Many people would love to go on a retreat but either can’t leave their families or a retreat is too expensive. A group of innovative Catholics came up with an online retreat to serve the needs of the New Evangelization. I was honored to be asked to be one of the speakers this year. The retreat begins on Monday, November 28, 2016. The cost is based on what you can give and there are a variety of talks to choose from to help you step deeper into Advent and the spiritual life.

I can say that talking to a computer screen for my talks was challenging. I’ve been doing public speaking since I joined the debate team as a high school freshman. It’s easier to interact with an audience, but there is a need to provide talks to people who cannot attend retreats or conferences. I hope I was able to overcome my audience bias to help you on the journey. :o) I hope the talks guide you deeper into holiness. All of the speakers are tremendously talented and knowledgeable. You can find the retreat here:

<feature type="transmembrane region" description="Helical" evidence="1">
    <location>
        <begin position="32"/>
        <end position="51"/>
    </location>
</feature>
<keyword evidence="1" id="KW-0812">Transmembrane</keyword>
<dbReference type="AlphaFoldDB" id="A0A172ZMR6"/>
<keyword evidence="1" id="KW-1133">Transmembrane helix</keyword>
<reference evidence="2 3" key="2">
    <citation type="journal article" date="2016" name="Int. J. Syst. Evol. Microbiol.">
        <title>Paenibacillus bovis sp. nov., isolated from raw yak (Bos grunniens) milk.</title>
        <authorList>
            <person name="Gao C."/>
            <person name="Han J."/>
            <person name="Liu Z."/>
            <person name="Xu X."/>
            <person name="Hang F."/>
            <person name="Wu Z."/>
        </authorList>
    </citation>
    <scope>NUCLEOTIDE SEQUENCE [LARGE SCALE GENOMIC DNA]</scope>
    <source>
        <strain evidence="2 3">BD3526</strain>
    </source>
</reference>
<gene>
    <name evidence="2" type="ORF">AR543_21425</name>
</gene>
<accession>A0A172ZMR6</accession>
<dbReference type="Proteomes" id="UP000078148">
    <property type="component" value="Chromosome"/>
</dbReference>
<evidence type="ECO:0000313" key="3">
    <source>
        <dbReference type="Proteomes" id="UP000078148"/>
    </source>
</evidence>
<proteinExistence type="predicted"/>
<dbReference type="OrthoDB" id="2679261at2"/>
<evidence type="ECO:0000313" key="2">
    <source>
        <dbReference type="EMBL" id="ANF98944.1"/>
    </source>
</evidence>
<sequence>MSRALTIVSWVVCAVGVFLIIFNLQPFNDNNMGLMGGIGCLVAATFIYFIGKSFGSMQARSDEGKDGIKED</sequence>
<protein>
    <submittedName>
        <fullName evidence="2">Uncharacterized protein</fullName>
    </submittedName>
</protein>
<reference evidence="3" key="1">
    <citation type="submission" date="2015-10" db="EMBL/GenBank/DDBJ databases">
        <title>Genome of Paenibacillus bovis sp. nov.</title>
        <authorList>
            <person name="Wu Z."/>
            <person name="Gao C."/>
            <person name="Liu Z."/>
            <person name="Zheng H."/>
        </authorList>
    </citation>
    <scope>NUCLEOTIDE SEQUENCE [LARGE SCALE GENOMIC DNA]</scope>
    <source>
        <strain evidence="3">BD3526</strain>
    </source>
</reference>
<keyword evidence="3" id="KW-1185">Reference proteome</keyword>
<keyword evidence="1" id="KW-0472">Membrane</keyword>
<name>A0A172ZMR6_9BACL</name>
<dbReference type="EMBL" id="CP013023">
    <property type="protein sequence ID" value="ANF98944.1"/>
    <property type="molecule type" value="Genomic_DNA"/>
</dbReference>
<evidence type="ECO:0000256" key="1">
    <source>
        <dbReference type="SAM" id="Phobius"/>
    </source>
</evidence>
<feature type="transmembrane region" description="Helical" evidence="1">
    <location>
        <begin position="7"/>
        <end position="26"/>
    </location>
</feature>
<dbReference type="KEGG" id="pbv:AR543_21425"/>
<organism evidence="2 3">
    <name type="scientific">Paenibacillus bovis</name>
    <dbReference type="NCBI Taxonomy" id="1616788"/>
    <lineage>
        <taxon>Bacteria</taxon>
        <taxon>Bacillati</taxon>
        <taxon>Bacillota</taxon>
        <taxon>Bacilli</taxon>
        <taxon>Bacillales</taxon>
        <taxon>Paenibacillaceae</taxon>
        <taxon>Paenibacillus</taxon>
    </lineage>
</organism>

The Pray More Retreat!

 

Pax Christi.

Holiness: What Really Helped Me Leave Facebook, Again

I will admit that after I wrote about leaving Facebook again, I struggled to deactivate. That is until God knocked me upside the head. This is the “letter” I wrote to my Facebook friends, many of whom have been very important to me at various times in my life.

To My Dear Facebook Friends,